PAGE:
By this time, the war frontand public attentionhad moved deep into southern territory, taking most of the Union troops with it. Thus, the Union positions along the major rivers in Kentucky, Tennessee and Mississippi were left thinly garrisoned. It was not long before bands of guerillas and small, isolated Confederate units began to harass Federal shipping in the region and the gunboats were kept busy steaming from place to place in pursuit of these elusive bands.
March 12, 1864
Cannon fire from PEOSTA disperses Confederate guerillas at Pittsburg Landing, TN.
March 19, 1864
Crewmen from PEOSTA and TAHWAH destroy a cache of Confederate supplies at Saltillo, TN.
March 25, 1864
PEOSTA and PAW PAW are actively involved in repelling General Nathan Bedford Forrest's attack on Paducah.
May 23, 1864
Sixteen armed sailors from PEOSTA capture several horses belonging to the "Hayes Guerrillas" at Hamburg Landing, TN.
June 19, 1864
Following the Federal victory at Chickamauga, it became important to control the upper Tennessee River. Since none of the Union gunboats could cross the rapids at Muscle Shoals near Florence, AL, General Sherman had four vessels built in eastern Tennessee at Bridgeport (ed. note: Above the Shoals, the Tennessee River runs easterly across the entire width of northern Alabama before turning northward into Tennessee again near Chattanooga and the northwest corner of Georgia). The GENERAL GRANT, GENERAL BURNSIDE, GENERAL THOMAS and GENERAL SHERMAN were manned by the Army but their officers were assigned by the Navy. Along with the re-fitted STONE RIVER the "Four Generals" began service in mid-summer and would spend their entire careers in the upper Tennessee.
October 10, 1864
As General Sherman advanced toward Atlanta, leaving Confederate General J. B. Hood's forces to his rear, the Union gunboats began a period of stepped-up patrols of the Tennessee River.
On this date, KEY WEST and UNDINE convoyed three transports carrying 1,200 troops to Eastport, MS. As the infantry were disembarking, a Confederate masked battery opened fire from a nearby hill. The two gunboats returned the accurate southern fire but were soon forced to retire with the transports and troops. This proved to be the first indication that General Hood was moving toward Nashville, TN.
October 28, 1864
An attempt by Confederate units under General Hood to cross the Tennessee river at Decatur, AL was thwarted when GENERAL GRANT and STONE RIVER dispersed an 8-gun battery in a heated exchange from a distance of 500 yards. Hood was then forced to march eastward to Tuscumbia before finding a safe crossing on his way to attack Nashville.
October 30 1864
In another effort to divert men and materiel from the Union Army's advance through Georgia, Major-General Forrest led a 23-day raid culminating in an attack on the Union supply base at Johnsonville, TN. Swinging north from Corinth, MS, toward the Kentucky border and temporarily blockading the Tennessee River at Fort Heiman, Forrest then moved southward along the Tennessee River's west bank, capturing the transports Cheeseman, Maizeppa and Venus and the gunboat, UNDINE. Two 20-pound Parrot guns were then mounted on the stern of the Venus.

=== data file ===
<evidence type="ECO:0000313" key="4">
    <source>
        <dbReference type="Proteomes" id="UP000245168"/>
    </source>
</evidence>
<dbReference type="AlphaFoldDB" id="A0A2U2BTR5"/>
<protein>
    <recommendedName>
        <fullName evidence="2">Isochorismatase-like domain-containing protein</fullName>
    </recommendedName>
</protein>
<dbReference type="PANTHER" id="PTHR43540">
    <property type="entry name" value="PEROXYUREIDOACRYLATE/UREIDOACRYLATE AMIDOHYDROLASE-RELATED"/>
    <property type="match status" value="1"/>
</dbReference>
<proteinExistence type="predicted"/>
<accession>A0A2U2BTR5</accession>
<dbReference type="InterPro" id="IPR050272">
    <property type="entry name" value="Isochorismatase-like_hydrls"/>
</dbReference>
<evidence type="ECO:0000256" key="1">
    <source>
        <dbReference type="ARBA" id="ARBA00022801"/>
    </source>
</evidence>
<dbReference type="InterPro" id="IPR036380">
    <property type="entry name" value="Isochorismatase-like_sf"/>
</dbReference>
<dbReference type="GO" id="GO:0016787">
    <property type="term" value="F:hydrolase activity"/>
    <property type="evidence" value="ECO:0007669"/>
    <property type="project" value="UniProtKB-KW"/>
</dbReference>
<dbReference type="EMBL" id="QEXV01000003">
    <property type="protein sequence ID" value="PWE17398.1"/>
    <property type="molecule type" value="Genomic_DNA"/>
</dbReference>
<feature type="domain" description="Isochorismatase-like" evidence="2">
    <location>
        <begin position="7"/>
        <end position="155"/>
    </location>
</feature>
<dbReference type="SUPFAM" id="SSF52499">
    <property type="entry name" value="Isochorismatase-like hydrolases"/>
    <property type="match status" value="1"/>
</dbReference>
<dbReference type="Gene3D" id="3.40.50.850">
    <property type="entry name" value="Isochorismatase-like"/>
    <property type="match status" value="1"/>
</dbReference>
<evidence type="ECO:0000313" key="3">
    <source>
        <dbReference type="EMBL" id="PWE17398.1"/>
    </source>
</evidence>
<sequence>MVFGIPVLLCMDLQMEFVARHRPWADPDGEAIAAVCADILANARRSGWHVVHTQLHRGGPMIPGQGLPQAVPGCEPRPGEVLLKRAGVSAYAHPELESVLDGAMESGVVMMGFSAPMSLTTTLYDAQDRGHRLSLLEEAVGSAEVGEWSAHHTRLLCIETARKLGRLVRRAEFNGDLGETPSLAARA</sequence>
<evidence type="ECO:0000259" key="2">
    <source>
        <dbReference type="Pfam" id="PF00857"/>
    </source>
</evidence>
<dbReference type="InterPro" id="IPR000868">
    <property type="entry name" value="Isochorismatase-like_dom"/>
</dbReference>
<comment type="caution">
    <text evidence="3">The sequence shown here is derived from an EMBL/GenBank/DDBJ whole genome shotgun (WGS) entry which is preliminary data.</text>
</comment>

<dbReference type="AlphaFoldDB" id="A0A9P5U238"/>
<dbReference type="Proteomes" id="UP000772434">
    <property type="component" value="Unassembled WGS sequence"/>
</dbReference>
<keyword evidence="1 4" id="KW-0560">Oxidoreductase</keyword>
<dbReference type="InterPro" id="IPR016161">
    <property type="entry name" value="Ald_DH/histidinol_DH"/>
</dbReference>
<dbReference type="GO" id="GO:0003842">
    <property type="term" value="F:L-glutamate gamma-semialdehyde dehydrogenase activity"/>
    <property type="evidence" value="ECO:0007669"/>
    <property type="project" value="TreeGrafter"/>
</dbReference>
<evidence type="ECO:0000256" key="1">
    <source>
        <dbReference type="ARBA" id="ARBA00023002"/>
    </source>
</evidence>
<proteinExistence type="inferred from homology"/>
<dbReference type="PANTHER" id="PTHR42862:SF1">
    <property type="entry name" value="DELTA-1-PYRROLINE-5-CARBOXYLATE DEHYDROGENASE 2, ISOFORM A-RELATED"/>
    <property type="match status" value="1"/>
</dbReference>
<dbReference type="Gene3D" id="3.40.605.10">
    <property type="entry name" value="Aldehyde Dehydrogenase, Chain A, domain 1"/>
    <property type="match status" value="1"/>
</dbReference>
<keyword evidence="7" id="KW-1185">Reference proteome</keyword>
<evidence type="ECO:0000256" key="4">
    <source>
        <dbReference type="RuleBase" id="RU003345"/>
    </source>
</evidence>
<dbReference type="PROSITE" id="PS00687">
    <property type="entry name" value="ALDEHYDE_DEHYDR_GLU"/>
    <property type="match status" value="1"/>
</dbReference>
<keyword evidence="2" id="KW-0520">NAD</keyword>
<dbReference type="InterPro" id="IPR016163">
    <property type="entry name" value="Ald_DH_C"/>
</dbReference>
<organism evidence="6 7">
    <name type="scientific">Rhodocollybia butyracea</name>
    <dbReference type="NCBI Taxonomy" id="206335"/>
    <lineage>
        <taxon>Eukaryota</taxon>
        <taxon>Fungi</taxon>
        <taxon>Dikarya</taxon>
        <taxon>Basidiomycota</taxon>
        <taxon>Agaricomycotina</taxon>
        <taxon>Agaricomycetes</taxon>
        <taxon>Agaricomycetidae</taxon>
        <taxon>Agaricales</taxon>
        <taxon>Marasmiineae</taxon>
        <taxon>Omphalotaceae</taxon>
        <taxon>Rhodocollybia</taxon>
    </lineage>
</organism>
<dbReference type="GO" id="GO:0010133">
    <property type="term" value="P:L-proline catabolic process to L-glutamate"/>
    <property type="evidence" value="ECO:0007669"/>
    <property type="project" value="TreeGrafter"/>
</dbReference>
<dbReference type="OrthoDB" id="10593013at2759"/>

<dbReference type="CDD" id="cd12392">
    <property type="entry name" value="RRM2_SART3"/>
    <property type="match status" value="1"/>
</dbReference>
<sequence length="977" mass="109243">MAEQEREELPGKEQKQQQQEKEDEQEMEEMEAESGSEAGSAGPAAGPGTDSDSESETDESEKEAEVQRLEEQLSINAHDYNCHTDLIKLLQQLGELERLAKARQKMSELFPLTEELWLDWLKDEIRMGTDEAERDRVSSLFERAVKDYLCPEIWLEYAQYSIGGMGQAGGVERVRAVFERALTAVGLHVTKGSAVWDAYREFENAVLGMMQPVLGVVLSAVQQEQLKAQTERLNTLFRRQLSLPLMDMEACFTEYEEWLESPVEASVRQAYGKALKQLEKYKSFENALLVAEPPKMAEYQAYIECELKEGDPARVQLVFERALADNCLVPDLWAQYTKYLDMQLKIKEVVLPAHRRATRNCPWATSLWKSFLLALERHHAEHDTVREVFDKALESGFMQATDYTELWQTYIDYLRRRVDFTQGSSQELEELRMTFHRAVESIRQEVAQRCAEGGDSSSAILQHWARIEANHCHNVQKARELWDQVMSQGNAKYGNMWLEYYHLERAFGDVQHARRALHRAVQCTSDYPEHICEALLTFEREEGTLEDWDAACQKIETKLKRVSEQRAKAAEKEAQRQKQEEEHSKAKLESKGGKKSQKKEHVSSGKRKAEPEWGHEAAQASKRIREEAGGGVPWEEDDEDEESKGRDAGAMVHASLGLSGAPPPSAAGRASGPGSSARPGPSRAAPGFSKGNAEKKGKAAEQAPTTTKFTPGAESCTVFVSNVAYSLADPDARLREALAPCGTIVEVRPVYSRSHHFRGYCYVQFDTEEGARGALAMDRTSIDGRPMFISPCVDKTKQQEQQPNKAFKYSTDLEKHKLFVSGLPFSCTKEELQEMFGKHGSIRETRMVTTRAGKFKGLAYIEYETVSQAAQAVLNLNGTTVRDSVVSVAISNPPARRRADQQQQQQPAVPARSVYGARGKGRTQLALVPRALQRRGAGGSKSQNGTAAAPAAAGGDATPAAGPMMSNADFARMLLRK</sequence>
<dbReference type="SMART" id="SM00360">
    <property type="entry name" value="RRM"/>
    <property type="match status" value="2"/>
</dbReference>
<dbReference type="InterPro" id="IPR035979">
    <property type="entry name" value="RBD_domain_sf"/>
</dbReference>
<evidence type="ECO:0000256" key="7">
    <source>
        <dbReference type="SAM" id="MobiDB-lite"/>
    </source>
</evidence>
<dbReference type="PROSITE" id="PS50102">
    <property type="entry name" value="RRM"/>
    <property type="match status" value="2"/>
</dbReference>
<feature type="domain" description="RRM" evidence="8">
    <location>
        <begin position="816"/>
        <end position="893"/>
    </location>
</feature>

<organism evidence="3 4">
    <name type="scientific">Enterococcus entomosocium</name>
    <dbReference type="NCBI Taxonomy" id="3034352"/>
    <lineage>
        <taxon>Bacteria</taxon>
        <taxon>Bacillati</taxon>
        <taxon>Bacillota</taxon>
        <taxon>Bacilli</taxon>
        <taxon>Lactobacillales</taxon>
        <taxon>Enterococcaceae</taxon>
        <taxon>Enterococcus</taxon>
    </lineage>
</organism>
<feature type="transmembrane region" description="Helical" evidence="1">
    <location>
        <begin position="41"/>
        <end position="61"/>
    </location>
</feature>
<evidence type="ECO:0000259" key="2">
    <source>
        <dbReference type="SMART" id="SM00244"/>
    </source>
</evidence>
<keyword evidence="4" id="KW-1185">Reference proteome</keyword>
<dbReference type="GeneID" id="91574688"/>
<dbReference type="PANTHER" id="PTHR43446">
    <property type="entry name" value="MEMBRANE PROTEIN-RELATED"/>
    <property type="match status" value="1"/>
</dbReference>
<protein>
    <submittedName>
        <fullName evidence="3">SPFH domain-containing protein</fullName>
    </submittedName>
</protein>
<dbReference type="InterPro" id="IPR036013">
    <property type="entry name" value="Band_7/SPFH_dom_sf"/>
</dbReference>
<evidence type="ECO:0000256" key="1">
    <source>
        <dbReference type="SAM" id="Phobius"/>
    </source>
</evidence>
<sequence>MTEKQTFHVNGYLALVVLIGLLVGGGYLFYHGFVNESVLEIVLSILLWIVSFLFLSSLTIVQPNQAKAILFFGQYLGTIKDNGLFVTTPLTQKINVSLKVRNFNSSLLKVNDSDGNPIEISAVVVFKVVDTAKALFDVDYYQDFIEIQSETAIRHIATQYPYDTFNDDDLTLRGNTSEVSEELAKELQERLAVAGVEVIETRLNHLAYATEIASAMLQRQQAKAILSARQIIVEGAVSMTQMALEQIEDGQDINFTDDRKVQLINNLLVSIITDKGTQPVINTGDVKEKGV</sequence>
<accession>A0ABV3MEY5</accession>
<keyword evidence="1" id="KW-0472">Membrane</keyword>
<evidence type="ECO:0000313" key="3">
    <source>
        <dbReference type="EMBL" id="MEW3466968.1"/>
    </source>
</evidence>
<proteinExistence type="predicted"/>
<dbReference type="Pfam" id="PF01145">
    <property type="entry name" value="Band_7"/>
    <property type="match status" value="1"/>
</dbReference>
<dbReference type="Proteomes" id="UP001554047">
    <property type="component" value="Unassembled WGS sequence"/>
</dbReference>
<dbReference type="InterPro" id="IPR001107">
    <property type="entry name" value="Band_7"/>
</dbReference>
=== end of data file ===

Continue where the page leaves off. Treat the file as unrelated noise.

November 4, 1864
Forrest began positioning his artillery just below a narrow slot across the river from the Federal supply base and landing at Johnsonville, TN. Union troops discovered the Confederates finishing their entrenchments and battery emplacements in the afternoon. The KEY WEST, TAHWAH and ELFIN arrived and forced Forrest to abandon his captured gunboats, following which, with the land batteries across the river, they engaged the Confederates in an artillery duel. The Confederate guns, however, were so well positioned that the the Federals were unable to hinder them. In fact, the Confederate artillery fire disabled the gunboats.
Commander Leroy Fitch had sent six gunboats up from Paducah, KY, which attemped to join the fight but were unable to pass through the slot and eventually retired.
Fearing that the Confederates might cross the river and capture the transports at the supply depot, the Federals set fire to them. At the time the boats were torched, the wind spread the fire to the piles of stores on the levee and to a warehouse loaded with supplies. Seeing the fire, the Confederates began firing on the steamboats, barges, and warehouses to prevent the Federals from putting it out. Although Forrest withdrew to Corinth, MS, that night, control of the lower Tennessee river was effectively returned to the Confederates.
December 12, 1864
GENERAL GRANT and GENERAL BURNSIDE engaged a Confederate shore battery above Decatur, AL.
December 22, 1864
Following the Union victory at Nashville, GENERAL THOMAS and the other gunboats on the upper Tennessee supported the Federal re-occupation of Decatur, AL, then steamed downriver to the upper Mussel Shoals while Admiral Lee in CINCINNATI rushed upriver to the lower shoals to cut off Hood's retreat. Most of the Confederate troops, however, were able to cross the river between the two rapids and the scattered remnants were later incorporated into other southern armies.
The defeat of General Hood's army would prove to be the last major action along the Tennessee and Cumberland Rivers. The Union gunboats in this area would spend the remainder of the war transporting men and materiel for operations further south and occaisionally returning fire of small Confederate units and scattered bands of guerillas.
January 6, 1865
GENERAL GRANT silenced a Confederate shore battery at Beard's Bluff above Guntersville, AL.
January 9, 1865
GENERAL GRANT returned to destroy the town of Guntersville, AL, as punishment for hostile actions against the Union.
January 27, 1865
The transport Elipse exploded at Johnsonville, TN, killing 30 of the 70 Union soldiers aboard.